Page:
The second Pesach differs from the first in that there is no festival associated with it, even for those bringing the offering. Furthermore, although they may not eat leavened food (chametz) with the offering (V.11), they may possess and eat chametz on the day they bring it.
A Family Celebration
Passover is not a memorial for large groups – it is not a “convocation.” The Hebrew word to describe these convocations is מקרא miqra (Strong’s Hebrew word #H4744). It is used to describe the weekly Sabbath as well as all seven of the annual Sabbath observances in Leviticus 23: the first and last day of Matzot (Unleavened Bread), Shavuot, Yom Teruah, Yom Kippur, the first day of Sukkot, and Shemini Atzeret, the Eighth Day Assembly. Passover is not a miqra (neither is the waving of the first fruits).
The slaughter of the Passover lamb was a public event (Exodus 12:6) but the Passover itself is an observance for individual families.
“Speak to all the congregation of Israel, saying, ‘On the tenth of this month they are each one to take a lamb for themselves, according to their fathers’ households, a lamb for each household. Now if the household is too small for a lamb, then he and his neighbor nearest to his house are to take one according to the number of persons in them; according to what each man should eat, you are to divide the lamb.'”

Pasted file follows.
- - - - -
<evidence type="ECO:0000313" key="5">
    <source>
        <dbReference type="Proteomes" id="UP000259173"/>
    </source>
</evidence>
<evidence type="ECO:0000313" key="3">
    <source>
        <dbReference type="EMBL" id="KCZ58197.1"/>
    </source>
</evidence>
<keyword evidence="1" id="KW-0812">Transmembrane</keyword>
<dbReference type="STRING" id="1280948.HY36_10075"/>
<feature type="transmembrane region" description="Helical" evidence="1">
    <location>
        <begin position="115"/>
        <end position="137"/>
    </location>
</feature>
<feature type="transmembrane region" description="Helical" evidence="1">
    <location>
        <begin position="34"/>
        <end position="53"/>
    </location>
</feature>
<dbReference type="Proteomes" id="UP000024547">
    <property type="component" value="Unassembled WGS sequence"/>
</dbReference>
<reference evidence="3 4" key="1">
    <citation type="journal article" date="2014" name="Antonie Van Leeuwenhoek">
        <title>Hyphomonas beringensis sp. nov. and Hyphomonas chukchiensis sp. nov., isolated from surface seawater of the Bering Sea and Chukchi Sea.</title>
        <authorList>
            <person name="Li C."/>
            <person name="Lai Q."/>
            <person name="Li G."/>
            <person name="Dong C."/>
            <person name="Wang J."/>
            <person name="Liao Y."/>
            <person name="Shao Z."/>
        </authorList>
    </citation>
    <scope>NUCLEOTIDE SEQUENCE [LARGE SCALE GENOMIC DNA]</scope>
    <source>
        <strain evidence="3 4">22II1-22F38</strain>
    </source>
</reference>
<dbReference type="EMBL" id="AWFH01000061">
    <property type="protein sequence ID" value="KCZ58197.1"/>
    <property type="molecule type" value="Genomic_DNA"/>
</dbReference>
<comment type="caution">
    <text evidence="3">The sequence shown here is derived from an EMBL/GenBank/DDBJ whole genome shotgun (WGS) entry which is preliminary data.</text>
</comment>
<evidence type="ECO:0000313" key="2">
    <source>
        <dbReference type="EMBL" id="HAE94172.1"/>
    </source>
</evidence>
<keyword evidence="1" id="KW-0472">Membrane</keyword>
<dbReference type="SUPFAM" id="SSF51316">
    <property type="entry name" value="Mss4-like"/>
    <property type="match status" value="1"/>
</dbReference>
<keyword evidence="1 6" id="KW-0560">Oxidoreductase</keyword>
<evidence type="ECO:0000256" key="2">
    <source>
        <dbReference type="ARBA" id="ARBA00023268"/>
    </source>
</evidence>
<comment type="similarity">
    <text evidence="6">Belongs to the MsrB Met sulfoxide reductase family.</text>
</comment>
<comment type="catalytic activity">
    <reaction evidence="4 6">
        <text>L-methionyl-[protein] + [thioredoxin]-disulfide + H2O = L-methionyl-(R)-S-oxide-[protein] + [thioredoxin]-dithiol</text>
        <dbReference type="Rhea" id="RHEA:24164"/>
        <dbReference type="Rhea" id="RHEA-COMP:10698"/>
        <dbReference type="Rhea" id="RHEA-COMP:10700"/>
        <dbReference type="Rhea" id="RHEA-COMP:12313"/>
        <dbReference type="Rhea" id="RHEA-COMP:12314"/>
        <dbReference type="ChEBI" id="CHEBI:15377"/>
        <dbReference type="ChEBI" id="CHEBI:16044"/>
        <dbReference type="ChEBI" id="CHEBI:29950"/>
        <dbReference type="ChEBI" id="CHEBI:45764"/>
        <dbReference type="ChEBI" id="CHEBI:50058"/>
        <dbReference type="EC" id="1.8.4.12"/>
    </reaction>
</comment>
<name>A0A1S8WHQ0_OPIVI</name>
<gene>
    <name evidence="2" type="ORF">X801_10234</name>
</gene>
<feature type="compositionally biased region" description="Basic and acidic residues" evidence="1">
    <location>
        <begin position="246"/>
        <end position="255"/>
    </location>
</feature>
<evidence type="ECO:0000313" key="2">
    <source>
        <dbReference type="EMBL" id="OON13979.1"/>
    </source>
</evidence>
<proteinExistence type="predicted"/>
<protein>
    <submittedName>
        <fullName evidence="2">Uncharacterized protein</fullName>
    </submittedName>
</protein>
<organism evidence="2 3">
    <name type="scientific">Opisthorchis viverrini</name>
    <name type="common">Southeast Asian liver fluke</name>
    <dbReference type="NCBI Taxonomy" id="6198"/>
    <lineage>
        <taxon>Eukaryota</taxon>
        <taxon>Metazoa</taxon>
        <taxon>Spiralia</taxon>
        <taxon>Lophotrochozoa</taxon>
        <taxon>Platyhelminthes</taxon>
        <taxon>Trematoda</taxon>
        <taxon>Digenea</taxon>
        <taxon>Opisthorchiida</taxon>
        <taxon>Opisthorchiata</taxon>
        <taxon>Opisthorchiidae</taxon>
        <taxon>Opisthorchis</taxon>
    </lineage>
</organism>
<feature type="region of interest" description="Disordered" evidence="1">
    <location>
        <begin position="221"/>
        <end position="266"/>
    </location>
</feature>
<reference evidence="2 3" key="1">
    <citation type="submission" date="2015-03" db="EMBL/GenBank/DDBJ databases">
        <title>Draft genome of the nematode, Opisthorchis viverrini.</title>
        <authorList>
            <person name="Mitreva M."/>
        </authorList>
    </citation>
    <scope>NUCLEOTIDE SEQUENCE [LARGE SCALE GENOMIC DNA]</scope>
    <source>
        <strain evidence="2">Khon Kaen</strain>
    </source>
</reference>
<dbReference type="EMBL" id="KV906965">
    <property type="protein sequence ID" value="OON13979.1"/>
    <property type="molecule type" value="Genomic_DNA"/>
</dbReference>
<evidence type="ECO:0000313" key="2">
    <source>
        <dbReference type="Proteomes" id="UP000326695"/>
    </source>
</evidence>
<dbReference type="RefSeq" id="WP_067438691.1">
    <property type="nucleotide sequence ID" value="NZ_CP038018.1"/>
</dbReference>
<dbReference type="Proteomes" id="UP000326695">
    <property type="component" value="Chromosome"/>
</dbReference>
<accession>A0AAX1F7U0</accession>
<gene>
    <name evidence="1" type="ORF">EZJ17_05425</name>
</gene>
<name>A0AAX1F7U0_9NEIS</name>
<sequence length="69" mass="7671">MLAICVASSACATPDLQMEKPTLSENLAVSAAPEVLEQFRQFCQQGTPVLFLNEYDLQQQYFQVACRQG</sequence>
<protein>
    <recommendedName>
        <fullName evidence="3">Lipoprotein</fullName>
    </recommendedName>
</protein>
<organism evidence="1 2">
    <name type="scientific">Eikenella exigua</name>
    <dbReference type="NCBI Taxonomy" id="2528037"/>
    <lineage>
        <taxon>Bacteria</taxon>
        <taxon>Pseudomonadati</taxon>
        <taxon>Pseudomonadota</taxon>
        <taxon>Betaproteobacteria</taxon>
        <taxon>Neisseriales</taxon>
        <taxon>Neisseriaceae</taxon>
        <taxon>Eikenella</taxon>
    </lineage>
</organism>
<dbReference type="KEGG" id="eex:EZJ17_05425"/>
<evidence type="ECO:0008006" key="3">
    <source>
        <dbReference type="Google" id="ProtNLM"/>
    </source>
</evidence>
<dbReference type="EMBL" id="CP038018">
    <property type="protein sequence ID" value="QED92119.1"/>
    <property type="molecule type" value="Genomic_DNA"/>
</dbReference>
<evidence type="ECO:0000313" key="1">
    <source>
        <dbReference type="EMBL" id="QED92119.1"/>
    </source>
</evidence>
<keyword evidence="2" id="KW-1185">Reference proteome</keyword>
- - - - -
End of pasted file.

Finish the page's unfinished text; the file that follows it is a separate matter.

The LORD said to Moses and Aaron, “This is the ordinance of the Passover … It is to be eaten in a single house; you are not to bring forth any of the flesh outside of the house… “
(from Exodus 12:43-47)
Unless your family is disqualified by contact with a corpse or is away on a distant journey, Passover is to be kept at the appointed time. Being unable to meet with friends for a mass gathering because of social distancing rules is not a Scriptural reason to delay Passover.
A Delayed Passover
Aside from the initial incident in Numbers 9, there is only one instance of delaying Passover detailed in Scripture. 2 Chronicles 29 describes the beginning of King Hezekiah’s reign. The first thing he did was to repair the Temple. The Bible records that he began on the first day of the first month. However, he wasn’t able to finish until the sixteenth day – past the time of Passover.